When my daughter graduated from high school a couple years ago, I came up with – what I thought – was a fantastic gift idea.
Over the past two years, Alison has worked part time as a cashier at a neighbourhood grocery store. She also filed tax returns for both those years and according to her tax assessment document this year she has the ability to invest $795 in a Registered Retirement Savings Plan. There's no way she is going to save her hard-earned money for a retirement that is 50 years off in the future - besides most of her earnings are long gone.
However, an RRSP contribution from her family would make a great gift. If she takes the money she'll be receiving as graduation gifts and invests $795 in an RRSP and it grew by 5% each year after 3% annual inflation, over the long term (50 years) she could end up with over $9,000. She would be getting back all the money she made over the past two years – granted she'll have to wait for it.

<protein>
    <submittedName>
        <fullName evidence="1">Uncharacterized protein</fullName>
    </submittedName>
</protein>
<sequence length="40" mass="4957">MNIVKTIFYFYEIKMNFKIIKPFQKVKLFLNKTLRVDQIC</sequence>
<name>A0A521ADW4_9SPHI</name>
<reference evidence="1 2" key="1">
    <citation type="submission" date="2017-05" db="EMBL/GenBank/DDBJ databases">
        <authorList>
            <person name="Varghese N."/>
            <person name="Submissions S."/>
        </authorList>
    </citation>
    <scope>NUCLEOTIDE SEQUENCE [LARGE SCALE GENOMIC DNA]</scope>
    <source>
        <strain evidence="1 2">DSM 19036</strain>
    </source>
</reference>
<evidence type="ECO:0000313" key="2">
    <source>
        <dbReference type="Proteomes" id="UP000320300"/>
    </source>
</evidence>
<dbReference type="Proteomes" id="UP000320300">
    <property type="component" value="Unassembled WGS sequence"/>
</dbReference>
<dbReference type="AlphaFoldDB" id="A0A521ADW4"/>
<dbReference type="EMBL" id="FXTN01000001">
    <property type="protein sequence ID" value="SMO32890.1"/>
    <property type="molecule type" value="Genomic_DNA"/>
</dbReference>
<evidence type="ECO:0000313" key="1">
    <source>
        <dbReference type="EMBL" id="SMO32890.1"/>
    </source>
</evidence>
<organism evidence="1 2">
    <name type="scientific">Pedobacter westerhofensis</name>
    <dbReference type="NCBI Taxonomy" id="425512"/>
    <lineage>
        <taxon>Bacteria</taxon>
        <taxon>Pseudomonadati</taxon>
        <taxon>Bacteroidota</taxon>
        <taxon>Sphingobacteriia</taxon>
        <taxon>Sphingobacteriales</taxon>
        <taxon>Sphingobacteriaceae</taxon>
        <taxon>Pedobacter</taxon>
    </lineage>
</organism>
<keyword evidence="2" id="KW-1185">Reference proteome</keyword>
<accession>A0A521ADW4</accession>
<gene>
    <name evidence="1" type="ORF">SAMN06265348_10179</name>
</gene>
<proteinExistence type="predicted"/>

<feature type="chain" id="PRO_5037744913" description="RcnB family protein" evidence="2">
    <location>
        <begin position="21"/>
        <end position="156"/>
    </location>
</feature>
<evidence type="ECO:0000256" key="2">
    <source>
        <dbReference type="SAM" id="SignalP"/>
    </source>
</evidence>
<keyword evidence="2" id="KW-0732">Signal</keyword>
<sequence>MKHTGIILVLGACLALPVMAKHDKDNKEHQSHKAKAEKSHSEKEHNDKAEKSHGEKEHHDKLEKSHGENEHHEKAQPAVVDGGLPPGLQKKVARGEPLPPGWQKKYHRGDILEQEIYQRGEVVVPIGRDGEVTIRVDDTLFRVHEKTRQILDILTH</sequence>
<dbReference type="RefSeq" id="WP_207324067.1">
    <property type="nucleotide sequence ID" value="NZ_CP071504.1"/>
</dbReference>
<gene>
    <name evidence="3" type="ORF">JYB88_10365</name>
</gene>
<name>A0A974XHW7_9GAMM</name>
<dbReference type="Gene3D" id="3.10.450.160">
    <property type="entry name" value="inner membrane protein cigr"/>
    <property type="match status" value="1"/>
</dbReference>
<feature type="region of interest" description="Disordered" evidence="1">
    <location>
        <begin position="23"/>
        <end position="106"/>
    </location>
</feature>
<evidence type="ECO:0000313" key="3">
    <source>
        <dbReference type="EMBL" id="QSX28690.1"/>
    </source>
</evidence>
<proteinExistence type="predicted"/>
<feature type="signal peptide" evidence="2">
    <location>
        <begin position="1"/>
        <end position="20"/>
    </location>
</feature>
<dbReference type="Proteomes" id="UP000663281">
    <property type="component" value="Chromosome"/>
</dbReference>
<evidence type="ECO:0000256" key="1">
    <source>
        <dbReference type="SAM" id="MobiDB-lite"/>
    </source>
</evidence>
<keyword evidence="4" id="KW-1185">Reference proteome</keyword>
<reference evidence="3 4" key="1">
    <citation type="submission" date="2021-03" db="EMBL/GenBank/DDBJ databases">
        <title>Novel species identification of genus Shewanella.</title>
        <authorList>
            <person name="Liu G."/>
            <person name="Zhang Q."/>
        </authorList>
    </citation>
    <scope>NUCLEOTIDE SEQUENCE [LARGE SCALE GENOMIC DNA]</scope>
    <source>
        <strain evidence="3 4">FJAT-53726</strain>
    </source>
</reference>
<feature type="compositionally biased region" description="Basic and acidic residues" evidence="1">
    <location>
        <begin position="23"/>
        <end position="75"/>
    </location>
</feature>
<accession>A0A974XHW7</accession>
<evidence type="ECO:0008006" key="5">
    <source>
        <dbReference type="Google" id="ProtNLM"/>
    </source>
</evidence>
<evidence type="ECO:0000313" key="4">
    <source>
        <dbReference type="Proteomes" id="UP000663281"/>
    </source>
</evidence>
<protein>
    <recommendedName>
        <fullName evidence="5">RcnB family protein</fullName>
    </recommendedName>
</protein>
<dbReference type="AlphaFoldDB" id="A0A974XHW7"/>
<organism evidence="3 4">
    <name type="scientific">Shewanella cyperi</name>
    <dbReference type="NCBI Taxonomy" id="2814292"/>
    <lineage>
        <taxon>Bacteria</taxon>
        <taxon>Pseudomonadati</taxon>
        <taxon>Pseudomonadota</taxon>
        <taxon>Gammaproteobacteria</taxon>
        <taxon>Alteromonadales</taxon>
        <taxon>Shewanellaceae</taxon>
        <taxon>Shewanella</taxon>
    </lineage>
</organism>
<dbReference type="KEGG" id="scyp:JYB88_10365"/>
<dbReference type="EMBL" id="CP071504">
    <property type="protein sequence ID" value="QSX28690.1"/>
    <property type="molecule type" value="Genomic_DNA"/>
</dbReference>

Let's say Alison is able to put another $500/year into her RRSP for the next 50 years. She would end up with $114,000 which could supply her with an additional annual income during her 25 years of retirement of over $8,000.
Even if she just contributed $500 a year extra to her RRSP until she is 30 she would still have over $10,000. Those RRSP funds can be used to buy her first home under the Home Buyer's Plan or even to further her education under the Life Long Learning Plan where you can take out money from your RRSPs to further your education.
An RRSP contribution - a gift that keeps on giving.
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